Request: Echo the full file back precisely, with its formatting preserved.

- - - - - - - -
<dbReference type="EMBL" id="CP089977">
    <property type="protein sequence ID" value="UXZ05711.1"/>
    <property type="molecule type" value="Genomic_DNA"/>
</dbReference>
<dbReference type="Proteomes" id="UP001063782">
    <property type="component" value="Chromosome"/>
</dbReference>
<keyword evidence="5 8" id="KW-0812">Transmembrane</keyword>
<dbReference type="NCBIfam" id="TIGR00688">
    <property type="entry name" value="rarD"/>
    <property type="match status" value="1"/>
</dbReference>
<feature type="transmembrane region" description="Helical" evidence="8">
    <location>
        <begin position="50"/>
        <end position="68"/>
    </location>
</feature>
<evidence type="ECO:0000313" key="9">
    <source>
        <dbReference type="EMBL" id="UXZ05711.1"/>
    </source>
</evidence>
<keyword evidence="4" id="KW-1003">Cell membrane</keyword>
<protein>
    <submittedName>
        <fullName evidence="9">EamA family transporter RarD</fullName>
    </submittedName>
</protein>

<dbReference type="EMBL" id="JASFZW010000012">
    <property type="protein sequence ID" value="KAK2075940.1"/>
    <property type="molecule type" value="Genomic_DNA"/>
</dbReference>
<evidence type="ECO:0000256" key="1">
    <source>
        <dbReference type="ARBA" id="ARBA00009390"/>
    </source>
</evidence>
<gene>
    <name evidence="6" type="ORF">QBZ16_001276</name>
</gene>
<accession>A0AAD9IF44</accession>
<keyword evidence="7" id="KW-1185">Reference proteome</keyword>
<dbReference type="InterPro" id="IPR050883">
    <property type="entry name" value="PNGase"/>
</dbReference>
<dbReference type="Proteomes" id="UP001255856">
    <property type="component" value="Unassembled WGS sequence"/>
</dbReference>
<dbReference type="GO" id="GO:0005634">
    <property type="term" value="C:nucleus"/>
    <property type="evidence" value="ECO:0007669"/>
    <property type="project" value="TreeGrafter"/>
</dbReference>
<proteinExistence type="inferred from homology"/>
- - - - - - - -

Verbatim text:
<dbReference type="EMBL" id="CP089977">
    <property type="protein sequence ID" value="UXZ05711.1"/>
    <property type="molecule type" value="Genomic_DNA"/>
</dbReference>
<dbReference type="Proteomes" id="UP001063782">
    <property type="component" value="Chromosome"/>
</dbReference>
<keyword evidence="5 8" id="KW-0812">Transmembrane</keyword>
<dbReference type="NCBIfam" id="TIGR00688">
    <property type="entry name" value="rarD"/>
    <property type="match status" value="1"/>
</dbReference>
<feature type="transmembrane region" description="Helical" evidence="8">
    <location>
        <begin position="50"/>
        <end position="68"/>
    </location>
</feature>
<evidence type="ECO:0000313" key="9">
    <source>
        <dbReference type="EMBL" id="UXZ05711.1"/>
    </source>
</evidence>
<keyword evidence="4" id="KW-1003">Cell membrane</keyword>
<protein>
    <submittedName>
        <fullName evidence="9">EamA family transporter RarD</fullName>
    </submittedName>
</protein>

<dbReference type="EMBL" id="JASFZW010000012">
    <property type="protein sequence ID" value="KAK2075940.1"/>
    <property type="molecule type" value="Genomic_DNA"/>
</dbReference>
<evidence type="ECO:0000256" key="1">
    <source>
        <dbReference type="ARBA" id="ARBA00009390"/>
    </source>
</evidence>
<gene>
    <name evidence="6" type="ORF">QBZ16_001276</name>
</gene>
<accession>A0AAD9IF44</accession>
<keyword evidence="7" id="KW-1185">Reference proteome</keyword>
<dbReference type="InterPro" id="IPR050883">
    <property type="entry name" value="PNGase"/>
</dbReference>
<dbReference type="Proteomes" id="UP001255856">
    <property type="component" value="Unassembled WGS sequence"/>
</dbReference>
<dbReference type="GO" id="GO:0005634">
    <property type="term" value="C:nucleus"/>
    <property type="evidence" value="ECO:0007669"/>
    <property type="project" value="TreeGrafter"/>
</dbReference>
<proteinExistence type="inferred from homology"/>